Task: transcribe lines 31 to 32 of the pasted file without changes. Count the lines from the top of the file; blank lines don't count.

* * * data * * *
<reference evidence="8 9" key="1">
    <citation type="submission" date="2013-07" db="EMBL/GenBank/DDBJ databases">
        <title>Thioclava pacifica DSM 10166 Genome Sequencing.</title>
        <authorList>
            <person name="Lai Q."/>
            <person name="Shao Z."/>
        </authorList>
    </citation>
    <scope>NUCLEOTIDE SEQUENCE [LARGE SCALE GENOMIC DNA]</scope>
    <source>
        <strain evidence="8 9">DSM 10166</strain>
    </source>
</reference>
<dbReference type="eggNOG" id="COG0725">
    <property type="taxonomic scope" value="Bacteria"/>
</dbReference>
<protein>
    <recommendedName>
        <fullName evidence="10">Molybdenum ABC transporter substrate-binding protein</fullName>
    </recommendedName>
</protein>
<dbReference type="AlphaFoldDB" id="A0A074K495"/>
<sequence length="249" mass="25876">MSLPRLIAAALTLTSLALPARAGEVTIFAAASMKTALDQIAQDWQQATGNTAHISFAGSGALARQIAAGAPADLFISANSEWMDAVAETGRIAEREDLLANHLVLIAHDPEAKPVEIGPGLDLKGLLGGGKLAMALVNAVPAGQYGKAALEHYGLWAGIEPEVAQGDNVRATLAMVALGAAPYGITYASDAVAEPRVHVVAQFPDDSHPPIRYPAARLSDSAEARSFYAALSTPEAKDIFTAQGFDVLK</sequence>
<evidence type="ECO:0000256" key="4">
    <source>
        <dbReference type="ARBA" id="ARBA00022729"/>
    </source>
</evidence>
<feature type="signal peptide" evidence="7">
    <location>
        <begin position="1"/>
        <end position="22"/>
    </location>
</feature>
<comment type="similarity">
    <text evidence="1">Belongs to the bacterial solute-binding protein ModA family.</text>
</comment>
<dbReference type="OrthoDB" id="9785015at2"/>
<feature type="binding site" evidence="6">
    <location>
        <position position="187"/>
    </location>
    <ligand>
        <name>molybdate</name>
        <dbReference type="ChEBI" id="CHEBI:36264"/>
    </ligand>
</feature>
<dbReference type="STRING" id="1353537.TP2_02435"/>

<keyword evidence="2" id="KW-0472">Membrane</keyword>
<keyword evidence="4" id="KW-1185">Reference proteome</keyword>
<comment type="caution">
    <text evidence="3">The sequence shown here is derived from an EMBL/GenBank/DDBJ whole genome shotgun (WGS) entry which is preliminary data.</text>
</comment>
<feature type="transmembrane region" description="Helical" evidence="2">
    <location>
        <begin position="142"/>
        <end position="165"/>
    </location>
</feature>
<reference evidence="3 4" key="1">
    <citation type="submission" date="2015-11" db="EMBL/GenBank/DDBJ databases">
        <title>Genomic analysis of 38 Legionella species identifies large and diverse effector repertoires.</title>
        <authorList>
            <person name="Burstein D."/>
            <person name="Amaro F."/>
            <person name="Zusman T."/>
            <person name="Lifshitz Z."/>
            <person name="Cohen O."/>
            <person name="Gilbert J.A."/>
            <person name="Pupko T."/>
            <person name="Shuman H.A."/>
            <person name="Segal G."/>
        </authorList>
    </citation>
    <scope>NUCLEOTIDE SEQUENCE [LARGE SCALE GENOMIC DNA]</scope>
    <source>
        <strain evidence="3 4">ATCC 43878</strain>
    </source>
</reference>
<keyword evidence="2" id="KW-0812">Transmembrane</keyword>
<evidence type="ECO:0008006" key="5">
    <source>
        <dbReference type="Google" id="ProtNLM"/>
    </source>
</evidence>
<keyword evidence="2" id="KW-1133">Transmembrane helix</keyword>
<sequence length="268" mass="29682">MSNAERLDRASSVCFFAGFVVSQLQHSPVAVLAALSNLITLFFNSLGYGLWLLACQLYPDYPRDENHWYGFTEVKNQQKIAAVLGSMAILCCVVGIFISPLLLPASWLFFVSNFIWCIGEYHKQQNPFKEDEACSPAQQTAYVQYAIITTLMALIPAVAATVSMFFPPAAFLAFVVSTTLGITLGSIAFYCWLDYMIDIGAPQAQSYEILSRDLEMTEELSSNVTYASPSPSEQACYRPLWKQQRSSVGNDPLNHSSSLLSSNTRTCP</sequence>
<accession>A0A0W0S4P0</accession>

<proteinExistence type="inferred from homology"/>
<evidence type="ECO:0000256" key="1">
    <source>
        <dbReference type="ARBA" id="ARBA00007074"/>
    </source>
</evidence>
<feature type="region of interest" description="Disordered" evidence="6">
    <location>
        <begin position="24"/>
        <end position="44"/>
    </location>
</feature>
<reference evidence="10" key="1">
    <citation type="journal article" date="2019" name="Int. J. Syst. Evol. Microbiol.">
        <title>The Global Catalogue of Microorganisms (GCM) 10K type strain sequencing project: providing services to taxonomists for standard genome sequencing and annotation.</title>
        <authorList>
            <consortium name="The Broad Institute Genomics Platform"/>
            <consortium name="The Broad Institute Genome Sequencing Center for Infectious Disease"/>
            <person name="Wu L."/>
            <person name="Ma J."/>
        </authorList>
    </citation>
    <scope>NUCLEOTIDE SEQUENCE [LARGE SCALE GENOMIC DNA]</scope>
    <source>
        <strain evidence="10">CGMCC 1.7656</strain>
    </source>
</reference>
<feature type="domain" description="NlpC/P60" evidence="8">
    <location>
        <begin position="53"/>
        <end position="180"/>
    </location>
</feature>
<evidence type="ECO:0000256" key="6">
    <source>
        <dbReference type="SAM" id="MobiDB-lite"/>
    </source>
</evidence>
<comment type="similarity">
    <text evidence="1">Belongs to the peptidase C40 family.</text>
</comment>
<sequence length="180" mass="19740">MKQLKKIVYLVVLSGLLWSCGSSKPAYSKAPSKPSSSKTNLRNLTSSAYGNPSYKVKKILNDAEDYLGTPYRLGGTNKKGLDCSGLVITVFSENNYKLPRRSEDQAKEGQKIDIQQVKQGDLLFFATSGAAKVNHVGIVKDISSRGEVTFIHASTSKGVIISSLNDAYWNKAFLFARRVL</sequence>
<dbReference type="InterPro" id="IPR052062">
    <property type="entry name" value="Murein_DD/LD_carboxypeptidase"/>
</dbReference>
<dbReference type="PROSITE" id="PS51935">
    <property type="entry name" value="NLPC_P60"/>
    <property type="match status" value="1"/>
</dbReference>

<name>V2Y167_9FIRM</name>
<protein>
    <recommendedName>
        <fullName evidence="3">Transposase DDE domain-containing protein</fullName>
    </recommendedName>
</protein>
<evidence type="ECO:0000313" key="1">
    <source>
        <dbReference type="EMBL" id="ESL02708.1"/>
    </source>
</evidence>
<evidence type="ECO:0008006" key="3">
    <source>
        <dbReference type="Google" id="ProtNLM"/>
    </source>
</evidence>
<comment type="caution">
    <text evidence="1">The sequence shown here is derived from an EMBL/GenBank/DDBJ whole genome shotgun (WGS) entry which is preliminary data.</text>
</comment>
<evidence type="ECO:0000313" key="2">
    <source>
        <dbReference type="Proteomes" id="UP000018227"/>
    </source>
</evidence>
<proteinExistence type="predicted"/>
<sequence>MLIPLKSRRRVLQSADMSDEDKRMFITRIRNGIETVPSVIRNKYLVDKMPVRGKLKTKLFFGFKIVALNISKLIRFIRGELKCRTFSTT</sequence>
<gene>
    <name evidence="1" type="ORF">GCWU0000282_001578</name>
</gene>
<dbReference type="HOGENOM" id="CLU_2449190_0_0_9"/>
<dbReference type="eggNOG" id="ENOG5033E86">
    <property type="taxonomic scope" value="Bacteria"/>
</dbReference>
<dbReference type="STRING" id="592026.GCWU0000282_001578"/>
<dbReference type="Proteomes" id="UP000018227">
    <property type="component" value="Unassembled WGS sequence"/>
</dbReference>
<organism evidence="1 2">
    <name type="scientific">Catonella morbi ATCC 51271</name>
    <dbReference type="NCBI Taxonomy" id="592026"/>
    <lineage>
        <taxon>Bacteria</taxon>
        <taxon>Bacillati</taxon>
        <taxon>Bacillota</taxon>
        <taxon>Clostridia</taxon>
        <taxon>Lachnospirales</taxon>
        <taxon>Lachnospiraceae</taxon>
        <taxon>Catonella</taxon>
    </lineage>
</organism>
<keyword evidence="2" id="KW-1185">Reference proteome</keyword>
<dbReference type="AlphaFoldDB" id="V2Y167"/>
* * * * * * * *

        <begin position="1"/>
        <end position="22"/>